13 grocery items you should buy in bulk to save money

·4 min read
Bulk Buying
Bulk Buying

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Joey Skladany is an In The Know cooking contributor. Follow him on Instagram and visit his website for more.

Between ingredient shortages and supply chain issues, a trip to the grocery store has turned into even more of a headache. Food prices are at an all-time high, and many shelves remain bare as retailers struggle to accommodate customer demands.

For your next trip up and down the aisles, here are 13 foods you should strongly consider buying in bulk. Not only are these more shelf-stable, but your grocery store will likely shave off a few dollars if you purchase them in larger quantities. Plus, you never know if and when they’ll be available again, so it’s always best to plan ahead and jump on the opportunity to buy when they’re in stock.

Dried Beans and Lentils

Though the nutritional value may decline over time, these bad boys can last a whopping 10 years or more if stored in a cool, dry place. And you know what they say about beans: They’re good for your heart. The more you eat, the more you…


Many hard cheese varieties see severely discounted prices when bought in larger blocks. This removes the labor costs associated with shredding and grating, which means more cheese for less cheddar.

Frozen Berries 

Brands pick strawberries, blueberries, raspberries and the like to freeze immediately and package. This not only preserves their vitamins and antioxidants but extends their shelf life up to six months. They’re also offered in sizes larger than standard pints and quarts, so you get more bang for your buck. Frozen berries also make a deliciously healthy snack if you’re craving something sweet and cold that isn’t ice cream. Sigh.

Frozen Meat

Meat is still considered a luxury for many families, though it can now be found and purchased in bulk with one trip down the frozen food aisle. From chicken wings and steaks to seafood and plant-based iterations, all you have to do is thaw the appropriate amount in the refrigerator about six to 12 hours before mealtime (depending on the size and thickness) and prepare like you would with anything fresh.

Frozen Vegetables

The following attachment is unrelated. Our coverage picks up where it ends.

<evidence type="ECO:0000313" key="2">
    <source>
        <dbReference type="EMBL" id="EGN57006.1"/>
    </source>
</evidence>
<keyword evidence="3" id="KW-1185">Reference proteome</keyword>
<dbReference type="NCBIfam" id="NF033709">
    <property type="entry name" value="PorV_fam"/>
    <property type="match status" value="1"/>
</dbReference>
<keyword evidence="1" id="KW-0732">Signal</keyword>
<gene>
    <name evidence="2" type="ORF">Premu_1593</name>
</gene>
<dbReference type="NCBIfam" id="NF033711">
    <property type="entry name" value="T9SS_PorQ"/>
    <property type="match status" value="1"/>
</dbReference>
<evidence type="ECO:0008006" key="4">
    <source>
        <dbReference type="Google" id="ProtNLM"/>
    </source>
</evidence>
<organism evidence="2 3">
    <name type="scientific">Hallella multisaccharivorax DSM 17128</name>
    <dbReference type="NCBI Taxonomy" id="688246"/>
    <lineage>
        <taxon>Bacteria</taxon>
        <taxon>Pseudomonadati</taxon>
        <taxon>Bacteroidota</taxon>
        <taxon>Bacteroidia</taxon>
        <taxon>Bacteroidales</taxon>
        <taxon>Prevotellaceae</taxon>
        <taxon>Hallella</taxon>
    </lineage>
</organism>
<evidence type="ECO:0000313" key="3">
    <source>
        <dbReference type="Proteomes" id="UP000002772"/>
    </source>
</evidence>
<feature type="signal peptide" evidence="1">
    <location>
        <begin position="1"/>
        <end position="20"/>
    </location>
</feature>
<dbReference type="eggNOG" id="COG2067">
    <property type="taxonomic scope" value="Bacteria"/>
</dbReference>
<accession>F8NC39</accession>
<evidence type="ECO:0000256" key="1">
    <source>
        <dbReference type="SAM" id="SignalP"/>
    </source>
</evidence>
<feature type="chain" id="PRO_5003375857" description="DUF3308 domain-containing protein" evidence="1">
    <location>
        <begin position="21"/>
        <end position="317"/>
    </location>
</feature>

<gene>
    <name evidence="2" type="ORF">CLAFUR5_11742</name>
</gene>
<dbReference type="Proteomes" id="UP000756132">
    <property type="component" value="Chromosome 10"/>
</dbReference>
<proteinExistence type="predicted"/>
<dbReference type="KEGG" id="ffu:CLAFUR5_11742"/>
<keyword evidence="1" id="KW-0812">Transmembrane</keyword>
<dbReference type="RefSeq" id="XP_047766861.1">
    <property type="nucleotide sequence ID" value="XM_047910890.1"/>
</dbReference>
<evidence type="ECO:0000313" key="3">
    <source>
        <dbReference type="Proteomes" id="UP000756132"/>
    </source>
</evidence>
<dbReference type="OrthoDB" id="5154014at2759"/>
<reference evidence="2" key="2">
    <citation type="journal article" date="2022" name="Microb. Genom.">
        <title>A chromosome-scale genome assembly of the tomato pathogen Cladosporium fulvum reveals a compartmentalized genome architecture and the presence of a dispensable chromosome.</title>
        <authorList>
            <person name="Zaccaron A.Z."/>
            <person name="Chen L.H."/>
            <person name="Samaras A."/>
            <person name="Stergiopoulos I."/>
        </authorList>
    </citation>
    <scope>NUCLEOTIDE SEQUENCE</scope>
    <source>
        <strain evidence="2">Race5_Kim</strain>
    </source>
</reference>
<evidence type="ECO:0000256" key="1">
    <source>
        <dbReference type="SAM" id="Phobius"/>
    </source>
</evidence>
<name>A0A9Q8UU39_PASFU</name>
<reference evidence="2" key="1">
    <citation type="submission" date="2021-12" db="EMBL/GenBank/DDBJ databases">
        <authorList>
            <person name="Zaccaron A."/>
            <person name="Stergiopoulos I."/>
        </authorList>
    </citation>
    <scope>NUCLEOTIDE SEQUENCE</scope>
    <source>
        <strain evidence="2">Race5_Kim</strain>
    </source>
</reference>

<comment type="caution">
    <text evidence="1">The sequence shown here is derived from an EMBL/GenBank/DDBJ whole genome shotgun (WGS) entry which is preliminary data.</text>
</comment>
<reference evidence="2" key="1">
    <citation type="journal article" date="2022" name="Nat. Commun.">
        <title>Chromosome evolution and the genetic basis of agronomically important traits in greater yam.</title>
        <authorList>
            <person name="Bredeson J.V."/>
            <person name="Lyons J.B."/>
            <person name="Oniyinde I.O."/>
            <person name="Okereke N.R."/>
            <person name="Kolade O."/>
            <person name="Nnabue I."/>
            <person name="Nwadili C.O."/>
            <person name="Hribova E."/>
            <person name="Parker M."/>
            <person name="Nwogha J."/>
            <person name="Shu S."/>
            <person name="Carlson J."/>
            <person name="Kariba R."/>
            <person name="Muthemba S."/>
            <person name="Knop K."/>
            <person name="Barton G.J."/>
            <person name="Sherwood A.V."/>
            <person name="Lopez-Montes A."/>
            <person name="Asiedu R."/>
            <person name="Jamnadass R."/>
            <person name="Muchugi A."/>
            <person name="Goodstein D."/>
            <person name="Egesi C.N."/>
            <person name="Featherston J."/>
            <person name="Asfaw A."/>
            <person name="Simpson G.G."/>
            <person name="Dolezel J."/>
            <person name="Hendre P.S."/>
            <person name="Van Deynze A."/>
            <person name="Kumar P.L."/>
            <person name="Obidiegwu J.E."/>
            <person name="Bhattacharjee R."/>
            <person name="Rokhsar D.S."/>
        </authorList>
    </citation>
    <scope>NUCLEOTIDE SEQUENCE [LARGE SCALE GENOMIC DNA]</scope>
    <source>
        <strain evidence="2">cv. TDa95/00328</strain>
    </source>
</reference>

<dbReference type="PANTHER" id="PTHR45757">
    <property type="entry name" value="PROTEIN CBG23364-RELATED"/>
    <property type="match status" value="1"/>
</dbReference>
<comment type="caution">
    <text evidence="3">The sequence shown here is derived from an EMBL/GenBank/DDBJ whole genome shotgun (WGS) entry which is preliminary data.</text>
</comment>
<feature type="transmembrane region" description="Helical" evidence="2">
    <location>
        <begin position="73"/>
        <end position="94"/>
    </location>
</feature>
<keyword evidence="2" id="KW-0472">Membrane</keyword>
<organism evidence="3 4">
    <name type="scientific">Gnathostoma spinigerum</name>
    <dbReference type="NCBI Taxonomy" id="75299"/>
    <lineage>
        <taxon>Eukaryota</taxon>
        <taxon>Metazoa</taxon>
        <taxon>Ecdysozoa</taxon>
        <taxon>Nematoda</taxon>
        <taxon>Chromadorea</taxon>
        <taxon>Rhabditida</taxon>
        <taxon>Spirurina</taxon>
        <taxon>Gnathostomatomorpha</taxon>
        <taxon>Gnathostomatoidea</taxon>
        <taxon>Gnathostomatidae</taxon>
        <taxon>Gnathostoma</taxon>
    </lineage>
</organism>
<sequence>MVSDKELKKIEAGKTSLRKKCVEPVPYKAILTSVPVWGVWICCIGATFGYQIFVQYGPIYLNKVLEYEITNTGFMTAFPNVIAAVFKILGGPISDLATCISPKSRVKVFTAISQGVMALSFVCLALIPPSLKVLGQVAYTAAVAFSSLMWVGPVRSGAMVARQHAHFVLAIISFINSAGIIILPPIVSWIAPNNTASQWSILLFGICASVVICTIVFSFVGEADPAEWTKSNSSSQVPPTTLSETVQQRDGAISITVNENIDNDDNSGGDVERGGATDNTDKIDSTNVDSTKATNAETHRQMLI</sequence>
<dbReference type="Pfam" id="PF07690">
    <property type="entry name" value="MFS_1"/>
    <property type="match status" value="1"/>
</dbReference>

Like berries, many nutritious vegetables can be flash-frozen upon harvest and defrosted later. Opt for hardier varieties like broccoli and butternut squash so you have less water to drain once the fruit is heated.


Though not all spices share the same longevity, many can sit pretty in a spice rack or cabinet for years to come. Consider buying your most commonly used varieties like garlic powder, sea salt and black pepper by the pound to save on cost.


Artisanal honey can be quite expensive, but the sugary liquid (and tea’s BFF) has impressive longevity and is always cheaper when purchased in excess.


Oats are already an affordable grocery option, but when bought in 64-ounce canisters (or larger), they’re practically a steal. Just don’t remind Mr. Quaker. Oats will also last up to a year and can be adorably displayed in oversized glass jars.


Oil, especially olive, is something you’ll likely use every day. Products like these will ultimately save you money in the long run if purchased in bulk, so it’s likely in your best interest to bite the bullet upfront and enjoy the savings as months progress.


Oil’s companion has one of the longest shelf lives on this list. And varieties like apple cider and distilled serve multiple purposes, from cleaning solutions to homemade skin care products.

Dried Fruit

Most dried fruit can be stored for up to a year since it’s already stripped of bacteria-causing moisture. But if you have a hankering for something fresh, apples are your best bet. They last longer than most fruits and can be sold by the bag.

Dried Pasta

Like beans and lentils, your dried pasta can last years in a cool, dry place. Canned tomatoes can as well, so buy each ingredient in bulk and bank on every Sunday night being pasta night (much like Jersey Shore, except without all the hair product and fake tanner).

Peanut Butter

Of all nut butters, peanut will last the longest. Aside from almond, it’s typically the most inexpensive option because it comes in commercial-sized jars that can feed larger families — or those who simply can’t get enough of the spreadable legume and eat it daily. (We harbor zero judgment.)

If you enjoyed this story, check out these essential tips for cleaning different kinds of protein!

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